BY LORI BETH LEMMON
Every business sector has its own lingo or jargon, and in my world, the term Permanent Supportive Housing, or PSH, shows up a lot. In fact, I spent the better part of today in a training session designed by the Corporation for Supportive Housing (www.csh.org) specifically for organizations developing PSH. The Corporation for Supportive Housing, or CSH, is a national organization that helps communities create permanent housing with services to prevent and end homelessness.
It was a great training – I learned a lot and met leaders from other community development corporations and community service providers, as well as folks from Dallas City Hall. It is always reassuring to me to sit in a room with a group of people from different sectors who all share a common goal – in this case, developing and providing services for Permanent Supportive Housing.
Permanent Supportive Housing is defined by the Corporation for Supportive Housing as housing units that have the following elements:
• The unit is available to, and intended for, a person or family whose head of household is homeless, or at-risk of homelessness, and has multiple barriers to employment and housing stability, which might include mental illness, chemical dependency, and/or other disabling or chronic health conditions;
• The tenant household ideally pays no more than 30% household income towards rent and utilities, and never pays more than 50% of income toward such housing expenses;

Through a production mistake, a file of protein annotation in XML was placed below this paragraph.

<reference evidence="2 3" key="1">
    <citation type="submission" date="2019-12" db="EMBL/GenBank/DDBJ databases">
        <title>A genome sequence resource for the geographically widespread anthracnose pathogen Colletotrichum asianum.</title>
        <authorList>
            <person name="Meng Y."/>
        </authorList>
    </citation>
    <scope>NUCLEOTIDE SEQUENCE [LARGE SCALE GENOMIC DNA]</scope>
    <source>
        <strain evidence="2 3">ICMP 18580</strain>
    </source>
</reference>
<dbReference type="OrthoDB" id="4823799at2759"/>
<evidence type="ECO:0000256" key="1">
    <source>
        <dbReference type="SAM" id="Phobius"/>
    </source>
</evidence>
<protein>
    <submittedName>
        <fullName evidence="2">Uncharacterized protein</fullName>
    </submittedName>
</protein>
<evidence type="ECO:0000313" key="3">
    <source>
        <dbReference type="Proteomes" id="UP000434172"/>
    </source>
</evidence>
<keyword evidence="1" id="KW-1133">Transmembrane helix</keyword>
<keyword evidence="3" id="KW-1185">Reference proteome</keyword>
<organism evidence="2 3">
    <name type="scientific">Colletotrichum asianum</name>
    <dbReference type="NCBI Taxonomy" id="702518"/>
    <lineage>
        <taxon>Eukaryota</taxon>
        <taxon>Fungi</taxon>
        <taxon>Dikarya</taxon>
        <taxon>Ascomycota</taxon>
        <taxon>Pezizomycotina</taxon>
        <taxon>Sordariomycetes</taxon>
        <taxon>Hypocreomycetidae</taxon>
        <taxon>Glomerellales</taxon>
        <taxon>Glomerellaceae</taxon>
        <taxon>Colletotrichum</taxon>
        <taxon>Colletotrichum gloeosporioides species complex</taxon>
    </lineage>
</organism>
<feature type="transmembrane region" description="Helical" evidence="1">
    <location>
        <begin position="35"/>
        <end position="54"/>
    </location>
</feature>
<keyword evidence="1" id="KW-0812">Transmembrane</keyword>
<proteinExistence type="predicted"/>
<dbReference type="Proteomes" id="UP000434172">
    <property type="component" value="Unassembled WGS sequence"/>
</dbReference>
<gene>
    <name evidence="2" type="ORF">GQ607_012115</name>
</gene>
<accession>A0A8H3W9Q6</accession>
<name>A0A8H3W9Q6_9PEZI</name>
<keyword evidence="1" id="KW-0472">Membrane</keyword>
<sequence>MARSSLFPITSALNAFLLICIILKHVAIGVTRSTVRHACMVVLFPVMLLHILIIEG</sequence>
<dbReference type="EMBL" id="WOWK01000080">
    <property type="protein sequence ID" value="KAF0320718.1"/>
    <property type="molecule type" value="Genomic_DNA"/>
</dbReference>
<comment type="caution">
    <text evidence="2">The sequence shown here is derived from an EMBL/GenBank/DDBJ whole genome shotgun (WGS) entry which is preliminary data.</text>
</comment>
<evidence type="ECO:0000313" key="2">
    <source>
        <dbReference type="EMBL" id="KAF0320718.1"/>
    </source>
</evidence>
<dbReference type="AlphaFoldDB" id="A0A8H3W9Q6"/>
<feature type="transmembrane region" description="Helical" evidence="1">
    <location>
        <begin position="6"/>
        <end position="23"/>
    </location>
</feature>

• The tenant household has a lease (or similar form of occupancy agreement) with no limits on length of tenancy, as long as the terms and conditions of the lease or agreement are met;
• The unit’s operations are managed through an effective partnership among representatives of the project owner and/or sponsor, the property management agent, the supportive services providers, the relevant public agencies, and the tenants;
• All members of the tenant household have easy, facilitated access to a flexible and comprehensive array of supportive services designed to assist the tenants to achieve and sustain housing stability.
• Service providers proactively seek to engage tenants in on-site and community-based supportive services, but participation in such supportive services is not a condition of ongoing tenancy.
• Service and property management strategies include effective, coordinated approaches for addressing issues resulting from substance use, relapse, and mental health crises, with a focus on fostering housing stability.
Short story long, this definition is our model for the PSH units that will come on-line next month in the citywalk@akard development and it will continue to serve as our model for future developments. It is a proven model, and we are thankful to have partners like CSH informing our work.